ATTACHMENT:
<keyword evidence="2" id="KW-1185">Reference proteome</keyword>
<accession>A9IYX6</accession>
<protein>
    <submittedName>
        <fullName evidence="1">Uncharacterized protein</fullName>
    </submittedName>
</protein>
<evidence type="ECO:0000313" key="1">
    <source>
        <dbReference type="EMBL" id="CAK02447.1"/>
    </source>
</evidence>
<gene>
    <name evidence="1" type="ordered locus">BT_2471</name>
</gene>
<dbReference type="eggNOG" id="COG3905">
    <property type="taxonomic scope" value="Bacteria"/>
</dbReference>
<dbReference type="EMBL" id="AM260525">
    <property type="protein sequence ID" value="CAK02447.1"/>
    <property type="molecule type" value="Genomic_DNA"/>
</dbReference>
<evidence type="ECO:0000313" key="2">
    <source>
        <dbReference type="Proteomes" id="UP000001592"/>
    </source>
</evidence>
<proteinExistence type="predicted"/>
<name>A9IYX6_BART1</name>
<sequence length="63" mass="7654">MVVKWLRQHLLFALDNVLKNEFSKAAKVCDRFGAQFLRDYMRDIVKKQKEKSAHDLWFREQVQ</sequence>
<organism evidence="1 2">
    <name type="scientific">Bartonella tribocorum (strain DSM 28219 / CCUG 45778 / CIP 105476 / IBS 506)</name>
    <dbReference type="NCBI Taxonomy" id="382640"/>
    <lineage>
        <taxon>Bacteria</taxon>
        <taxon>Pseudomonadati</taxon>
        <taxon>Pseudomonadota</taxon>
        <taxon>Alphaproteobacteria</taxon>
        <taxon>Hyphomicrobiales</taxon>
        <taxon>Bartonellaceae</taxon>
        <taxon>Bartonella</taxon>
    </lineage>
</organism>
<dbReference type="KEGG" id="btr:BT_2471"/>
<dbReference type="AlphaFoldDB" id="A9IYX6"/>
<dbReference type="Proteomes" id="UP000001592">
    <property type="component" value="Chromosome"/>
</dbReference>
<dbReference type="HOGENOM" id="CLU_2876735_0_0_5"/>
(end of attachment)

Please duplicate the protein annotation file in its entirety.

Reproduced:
<keyword evidence="2" id="KW-1185">Reference proteome</keyword>
<accession>A9IYX6</accession>
<protein>
    <submittedName>
        <fullName evidence="1">Uncharacterized protein</fullName>
    </submittedName>
</protein>
<evidence type="ECO:0000313" key="1">
    <source>
        <dbReference type="EMBL" id="CAK02447.1"/>
    </source>
</evidence>
<gene>
    <name evidence="1" type="ordered locus">BT_2471</name>
</gene>
<dbReference type="eggNOG" id="COG3905">
    <property type="taxonomic scope" value="Bacteria"/>
</dbReference>
<dbReference type="EMBL" id="AM260525">
    <property type="protein sequence ID" value="CAK02447.1"/>
    <property type="molecule type" value="Genomic_DNA"/>
</dbReference>
<evidence type="ECO:0000313" key="2">
    <source>
        <dbReference type="Proteomes" id="UP000001592"/>
    </source>
</evidence>
<proteinExistence type="predicted"/>
<name>A9IYX6_BART1</name>
<sequence length="63" mass="7654">MVVKWLRQHLLFALDNVLKNEFSKAAKVCDRFGAQFLRDYMRDIVKKQKEKSAHDLWFREQVQ</sequence>
<organism evidence="1 2">
    <name type="scientific">Bartonella tribocorum (strain DSM 28219 / CCUG 45778 / CIP 105476 / IBS 506)</name>
    <dbReference type="NCBI Taxonomy" id="382640"/>
    <lineage>
        <taxon>Bacteria</taxon>
        <taxon>Pseudomonadati</taxon>
        <taxon>Pseudomonadota</taxon>
        <taxon>Alphaproteobacteria</taxon>
        <taxon>Hyphomicrobiales</taxon>
        <taxon>Bartonellaceae</taxon>
        <taxon>Bartonella</taxon>
    </lineage>
</organism>
<dbReference type="KEGG" id="btr:BT_2471"/>
<dbReference type="AlphaFoldDB" id="A9IYX6"/>
<dbReference type="Proteomes" id="UP000001592">
    <property type="component" value="Chromosome"/>
</dbReference>
<dbReference type="HOGENOM" id="CLU_2876735_0_0_5"/>